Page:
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Stonehenge was constructed more than 4,600 years ago, but its mysterious aura continues to fascinate scientists and Druids alike. Now, new research finds that the story of this ancient site is far deeper than we thought — literally.

stonehenge

British researchers used high-tech archaeological sensing techniques to reveal hundreds of new features hidden beneath the dirt in lands surrounding Stonehenge, including 17 previously unknown circular monuments. Far from a solitary structure, Stonehenge appears to have been just one part of a much larger landscape of shrines. The results are being announced in a BBC feature to air tonight.

Going Deep Without Digging

The archaeological team used six different techniques to scan a 4.5-square-mile swath of land around Stonehenge, both by air and land, beginning in 2010. Magnetometers and ground-penetrating radar allowed researchers to compile three-dimensional information about structures hidden beneath the dirt. From the sky, laser scanning built precise topographic maps of the ground’s surface.

monument distribution

Seventeen smaller neolithic shrines were found scattered throughout the search area. Researchers’ data also revealed 60 huge stones and pillars that formed part of the previously identified “super henge” called Durrington Walls, Britain’s largest henge. Some of these stones were roughly 10 feet tall and likely stood upright like the iconic structure we all know. Durrington Walls is located roughly 2 miles northeast of Stonehenge.

They also found evidence of uses that predated Stonehenge itself. Prehistoric pits, burial mounds and a long “barrow” (a wooden building likely used for “defleshing” the dead in preparation for burial) were among the features discovered underground. You can learn more about their project and findings online.

Researchers believe the entire Stonehenge landscape developed over the past 11,000 years. They plan to continue poring over data to further understand the history and evolution of one of the world’s most intriguing sites.

Not-So-Ancient History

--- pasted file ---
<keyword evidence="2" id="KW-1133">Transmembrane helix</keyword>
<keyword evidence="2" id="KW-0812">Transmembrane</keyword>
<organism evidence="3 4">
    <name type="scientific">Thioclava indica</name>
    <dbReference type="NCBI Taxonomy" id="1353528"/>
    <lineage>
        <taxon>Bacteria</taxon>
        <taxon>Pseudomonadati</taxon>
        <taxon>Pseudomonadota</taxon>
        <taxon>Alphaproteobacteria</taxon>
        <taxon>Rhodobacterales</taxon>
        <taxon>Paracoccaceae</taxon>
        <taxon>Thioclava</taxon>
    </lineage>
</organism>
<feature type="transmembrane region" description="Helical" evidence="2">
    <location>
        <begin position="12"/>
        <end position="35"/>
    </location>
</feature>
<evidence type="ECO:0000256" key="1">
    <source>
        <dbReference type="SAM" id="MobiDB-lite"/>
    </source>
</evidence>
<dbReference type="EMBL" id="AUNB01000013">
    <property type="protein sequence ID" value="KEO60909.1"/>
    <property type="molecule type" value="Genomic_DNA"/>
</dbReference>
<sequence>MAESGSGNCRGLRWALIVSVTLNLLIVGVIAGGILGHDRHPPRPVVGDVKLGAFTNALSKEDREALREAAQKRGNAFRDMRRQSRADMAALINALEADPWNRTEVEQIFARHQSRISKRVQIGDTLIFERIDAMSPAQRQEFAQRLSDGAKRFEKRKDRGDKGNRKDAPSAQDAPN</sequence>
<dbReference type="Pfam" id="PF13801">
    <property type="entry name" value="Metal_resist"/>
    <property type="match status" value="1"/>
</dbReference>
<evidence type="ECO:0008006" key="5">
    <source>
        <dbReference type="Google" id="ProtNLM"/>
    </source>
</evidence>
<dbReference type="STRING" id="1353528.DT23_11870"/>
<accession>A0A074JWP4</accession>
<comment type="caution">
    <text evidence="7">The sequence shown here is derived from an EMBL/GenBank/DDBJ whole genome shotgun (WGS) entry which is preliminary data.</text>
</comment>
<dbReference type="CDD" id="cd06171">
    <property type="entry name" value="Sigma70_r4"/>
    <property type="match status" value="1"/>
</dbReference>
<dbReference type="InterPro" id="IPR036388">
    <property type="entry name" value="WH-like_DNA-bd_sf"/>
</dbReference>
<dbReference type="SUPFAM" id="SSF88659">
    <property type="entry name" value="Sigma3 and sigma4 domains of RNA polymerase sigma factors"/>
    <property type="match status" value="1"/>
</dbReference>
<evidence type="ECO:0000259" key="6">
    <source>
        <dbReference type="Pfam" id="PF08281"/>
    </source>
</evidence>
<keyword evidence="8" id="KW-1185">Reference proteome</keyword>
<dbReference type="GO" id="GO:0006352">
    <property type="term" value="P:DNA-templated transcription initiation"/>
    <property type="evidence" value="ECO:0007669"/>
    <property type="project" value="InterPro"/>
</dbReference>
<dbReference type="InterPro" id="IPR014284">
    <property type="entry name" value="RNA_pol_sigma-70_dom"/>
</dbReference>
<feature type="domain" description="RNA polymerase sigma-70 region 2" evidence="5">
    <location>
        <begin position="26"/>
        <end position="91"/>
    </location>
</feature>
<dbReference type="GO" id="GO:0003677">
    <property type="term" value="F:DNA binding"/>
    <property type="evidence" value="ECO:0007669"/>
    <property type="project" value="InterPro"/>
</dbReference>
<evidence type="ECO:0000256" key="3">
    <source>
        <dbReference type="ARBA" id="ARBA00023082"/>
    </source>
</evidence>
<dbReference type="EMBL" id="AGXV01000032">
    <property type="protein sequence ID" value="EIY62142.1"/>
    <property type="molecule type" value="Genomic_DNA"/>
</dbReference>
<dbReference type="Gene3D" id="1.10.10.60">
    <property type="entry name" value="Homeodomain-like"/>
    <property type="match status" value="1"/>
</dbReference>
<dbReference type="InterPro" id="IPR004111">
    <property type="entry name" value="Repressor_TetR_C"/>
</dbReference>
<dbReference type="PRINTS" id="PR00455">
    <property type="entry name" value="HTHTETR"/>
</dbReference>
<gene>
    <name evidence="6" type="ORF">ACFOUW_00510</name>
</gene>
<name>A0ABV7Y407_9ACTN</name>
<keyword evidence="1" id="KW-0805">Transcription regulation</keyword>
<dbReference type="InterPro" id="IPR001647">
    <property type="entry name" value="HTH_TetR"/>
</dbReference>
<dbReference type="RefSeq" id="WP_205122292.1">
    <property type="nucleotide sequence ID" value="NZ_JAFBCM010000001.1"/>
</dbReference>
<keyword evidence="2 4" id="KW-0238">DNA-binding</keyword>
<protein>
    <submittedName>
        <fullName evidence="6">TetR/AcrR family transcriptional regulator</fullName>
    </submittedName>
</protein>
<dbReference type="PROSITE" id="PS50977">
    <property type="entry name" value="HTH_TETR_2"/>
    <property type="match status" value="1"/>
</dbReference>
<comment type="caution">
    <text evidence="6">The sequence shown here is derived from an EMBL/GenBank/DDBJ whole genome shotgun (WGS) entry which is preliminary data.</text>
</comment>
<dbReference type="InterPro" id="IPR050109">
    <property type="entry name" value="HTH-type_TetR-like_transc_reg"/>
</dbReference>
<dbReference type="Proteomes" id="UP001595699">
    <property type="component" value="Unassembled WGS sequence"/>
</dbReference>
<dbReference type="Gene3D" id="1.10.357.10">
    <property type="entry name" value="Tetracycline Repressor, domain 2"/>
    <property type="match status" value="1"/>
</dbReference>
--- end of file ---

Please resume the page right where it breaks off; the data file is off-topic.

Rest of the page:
In addition to the stuff of ancient history, their investigation also revealed a few modern relics. Surveys produced detailed maps of practice trenches dug around Stonehenge by troops preparing for World War I, as well as the remnants of a military airbase used by the Royal Flying Corps.

Stonehenge, the 4,600-year-old gift that keeps on giving.

barrow

Top photo credit: Kiev.Victor/Shutterstock

By Carl Engelkin http://blogs.discovermagazine.com/d-brief/2014/09/11/lasers-reveal-underground-secrets-of-stonehenge/#.VBRsb_ldXwg

Wessex Guided Tours
Explore Stonehenge and the ancient landscape with a local expert

http://www.HisTOURies.co.uk

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This Saturday marks the point at which the sun rises directly over the equator – the Spring Equinox. And while most of us will be wrapped up warm in bed at 5am, up to five thousand hardy souls will be braving the Wiltshire weather to welcome in the equinox at Stonehenge – including us.

This is the second of the four ‘sky points’ in our Wheel of the Year and it is when the sun does a perfect balancing act in the heavens.

At the Spring (or Vernal) Equinox the sun rises exactly in the east, travels through the sky for 12 hours and then sets exactly in the west. So all over the world, at this special moment, day and night are of equal length hence the word equinox which means ‘equal night’.

Of course, for those of us here in the northern hemisphere it is this equinox that brings us out of our winter.

For those in the southern hemisphere, this time is the autumnal equinox that is taking you in to your winter. And this is very much how I think of the equinoxes – as the ‘edges’ of winter. This is why they can be quite hard on our bodies as it is a major climatic shift, so it is a good time to give a boost to your immune system with natural remedies and cleansing foods.